There has always been an alternative party.  There is not usually an alternative supplier, especially when a person first has to realize that they are receiving sub-standard products, then successfully identify a company which does not.

The major difference here is that the electoral decision is a group one not an individual one.  There are many differences between the two.  A book on Public Choice will inform you of them.
What difference?

How do you explain those health insurance companies that make money by "helping people via Health Insurance"? 
Where are they?  Prove it.

Or are we supposed to believe that they are all screwing their customers?
They all are.  But customers have no choice, they just get to deal with it.

Where is the proof?
Um, everywhere?  Just look at how often they deny claims, usually using all sorts of legal loopholes.  Or the times that people have testified that they were paid based on their ability to deny people claims, screwing them?  The question is where do you NOT find evidence.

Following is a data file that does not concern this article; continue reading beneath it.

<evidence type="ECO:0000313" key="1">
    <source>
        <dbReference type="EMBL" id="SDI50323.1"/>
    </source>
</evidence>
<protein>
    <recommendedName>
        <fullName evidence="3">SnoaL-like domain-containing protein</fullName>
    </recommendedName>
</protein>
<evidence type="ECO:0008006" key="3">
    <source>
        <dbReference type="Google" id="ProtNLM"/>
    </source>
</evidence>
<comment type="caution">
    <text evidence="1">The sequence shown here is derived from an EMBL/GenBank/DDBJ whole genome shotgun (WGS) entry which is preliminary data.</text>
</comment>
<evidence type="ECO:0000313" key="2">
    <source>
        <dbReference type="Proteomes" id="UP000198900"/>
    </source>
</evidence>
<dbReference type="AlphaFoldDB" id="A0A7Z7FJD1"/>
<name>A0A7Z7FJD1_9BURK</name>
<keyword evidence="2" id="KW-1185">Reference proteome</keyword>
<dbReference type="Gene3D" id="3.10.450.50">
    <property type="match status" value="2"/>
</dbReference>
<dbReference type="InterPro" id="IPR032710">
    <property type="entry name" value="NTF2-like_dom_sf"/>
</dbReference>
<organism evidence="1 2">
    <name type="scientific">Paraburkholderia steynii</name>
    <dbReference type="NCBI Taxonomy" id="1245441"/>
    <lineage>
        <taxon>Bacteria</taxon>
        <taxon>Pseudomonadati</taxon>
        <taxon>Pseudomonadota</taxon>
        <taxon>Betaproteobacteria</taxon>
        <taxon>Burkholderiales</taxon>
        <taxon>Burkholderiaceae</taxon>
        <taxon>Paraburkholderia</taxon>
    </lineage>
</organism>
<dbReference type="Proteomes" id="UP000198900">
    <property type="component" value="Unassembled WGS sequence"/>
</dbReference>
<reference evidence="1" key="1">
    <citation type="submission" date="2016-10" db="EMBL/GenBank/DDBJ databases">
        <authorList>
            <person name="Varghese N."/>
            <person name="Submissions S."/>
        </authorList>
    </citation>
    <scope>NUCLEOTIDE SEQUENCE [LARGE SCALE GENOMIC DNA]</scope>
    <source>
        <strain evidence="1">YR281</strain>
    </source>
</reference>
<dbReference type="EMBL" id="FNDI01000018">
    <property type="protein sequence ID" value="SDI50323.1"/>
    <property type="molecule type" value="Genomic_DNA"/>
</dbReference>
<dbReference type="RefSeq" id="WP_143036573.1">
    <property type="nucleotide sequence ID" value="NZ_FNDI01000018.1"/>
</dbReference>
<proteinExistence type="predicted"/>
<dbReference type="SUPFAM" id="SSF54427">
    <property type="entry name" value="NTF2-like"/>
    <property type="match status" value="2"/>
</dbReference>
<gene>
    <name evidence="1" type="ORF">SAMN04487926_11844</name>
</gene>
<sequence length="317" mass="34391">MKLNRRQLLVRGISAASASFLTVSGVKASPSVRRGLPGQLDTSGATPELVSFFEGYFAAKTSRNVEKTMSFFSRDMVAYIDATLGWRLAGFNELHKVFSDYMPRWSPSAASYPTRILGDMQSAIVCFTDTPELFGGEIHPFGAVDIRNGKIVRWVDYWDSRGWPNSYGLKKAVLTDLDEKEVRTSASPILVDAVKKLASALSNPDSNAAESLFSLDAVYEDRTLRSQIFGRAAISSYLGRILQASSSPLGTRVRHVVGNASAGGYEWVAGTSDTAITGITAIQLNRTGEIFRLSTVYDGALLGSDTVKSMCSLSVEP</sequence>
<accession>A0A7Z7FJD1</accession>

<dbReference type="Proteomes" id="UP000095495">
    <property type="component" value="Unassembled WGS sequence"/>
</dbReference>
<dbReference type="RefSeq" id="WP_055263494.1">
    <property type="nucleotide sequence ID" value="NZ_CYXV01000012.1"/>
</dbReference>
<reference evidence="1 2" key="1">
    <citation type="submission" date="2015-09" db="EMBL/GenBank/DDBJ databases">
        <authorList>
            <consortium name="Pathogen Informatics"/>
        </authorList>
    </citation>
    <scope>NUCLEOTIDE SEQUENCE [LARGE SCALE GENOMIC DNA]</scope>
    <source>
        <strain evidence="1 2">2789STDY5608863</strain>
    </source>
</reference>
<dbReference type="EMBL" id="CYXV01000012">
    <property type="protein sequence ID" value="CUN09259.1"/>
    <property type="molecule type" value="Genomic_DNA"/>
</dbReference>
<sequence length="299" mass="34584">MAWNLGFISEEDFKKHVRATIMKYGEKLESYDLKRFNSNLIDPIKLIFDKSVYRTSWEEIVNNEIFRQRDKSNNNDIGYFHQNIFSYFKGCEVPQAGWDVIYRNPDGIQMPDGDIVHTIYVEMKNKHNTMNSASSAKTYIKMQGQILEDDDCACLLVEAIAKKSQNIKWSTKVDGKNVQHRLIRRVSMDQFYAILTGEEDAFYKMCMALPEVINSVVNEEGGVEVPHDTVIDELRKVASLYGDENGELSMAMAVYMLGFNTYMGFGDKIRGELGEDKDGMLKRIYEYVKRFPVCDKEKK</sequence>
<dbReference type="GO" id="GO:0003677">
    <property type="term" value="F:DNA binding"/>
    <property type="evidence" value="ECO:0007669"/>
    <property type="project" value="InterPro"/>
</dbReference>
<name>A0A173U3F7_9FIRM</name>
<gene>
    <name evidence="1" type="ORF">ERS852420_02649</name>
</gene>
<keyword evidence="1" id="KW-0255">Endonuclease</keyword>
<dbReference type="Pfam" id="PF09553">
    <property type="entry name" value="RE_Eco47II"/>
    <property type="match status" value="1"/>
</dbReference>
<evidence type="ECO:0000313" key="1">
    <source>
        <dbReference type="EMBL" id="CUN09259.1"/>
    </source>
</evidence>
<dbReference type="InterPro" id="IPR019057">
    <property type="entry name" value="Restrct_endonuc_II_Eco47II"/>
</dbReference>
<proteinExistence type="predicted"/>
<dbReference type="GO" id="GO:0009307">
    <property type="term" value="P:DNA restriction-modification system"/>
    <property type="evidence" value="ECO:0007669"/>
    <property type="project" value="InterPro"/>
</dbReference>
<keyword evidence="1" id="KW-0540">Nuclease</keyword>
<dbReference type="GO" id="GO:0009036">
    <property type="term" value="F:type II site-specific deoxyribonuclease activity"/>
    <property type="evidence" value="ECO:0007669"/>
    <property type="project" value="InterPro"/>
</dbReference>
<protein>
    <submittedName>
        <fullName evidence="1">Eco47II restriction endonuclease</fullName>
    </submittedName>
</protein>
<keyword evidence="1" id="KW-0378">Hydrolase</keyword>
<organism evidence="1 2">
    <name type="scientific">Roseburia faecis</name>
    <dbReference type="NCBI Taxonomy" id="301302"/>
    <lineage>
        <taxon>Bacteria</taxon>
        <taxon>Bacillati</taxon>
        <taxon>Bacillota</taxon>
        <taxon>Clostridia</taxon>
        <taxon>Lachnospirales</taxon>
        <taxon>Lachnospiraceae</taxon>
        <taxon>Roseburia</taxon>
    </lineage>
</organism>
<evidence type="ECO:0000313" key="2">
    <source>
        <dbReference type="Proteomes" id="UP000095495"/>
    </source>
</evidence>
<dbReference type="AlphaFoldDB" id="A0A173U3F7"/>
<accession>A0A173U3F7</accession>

Well if you think that then explain why.
They get to elect the President, the Senators, the Representatives, the State Legislatures, and the Local Legislatures.  Everyone has the power to change who gets elected.

Defying the government by a vote is perfectly safe.  What I mean is that defying government otherwise is not always.
How many people have died in the US for opposing government?  How many have been jailed?  Excluding riots that got out of hand, I'd say a dozen for the first, and maybe a hundred for the second, out of the 100s of millions of people in this country.

I agree with you that companies are often extremely conservative in nature.  That does not mean though that they don't compete.  The company I work for could be described as "conservative".  However, it is still working on producing product that deliver more performance for a lower price to sell next year, as all computer companies do.  To put things another way, conservatism doesn't necessarily mean the lack of competition.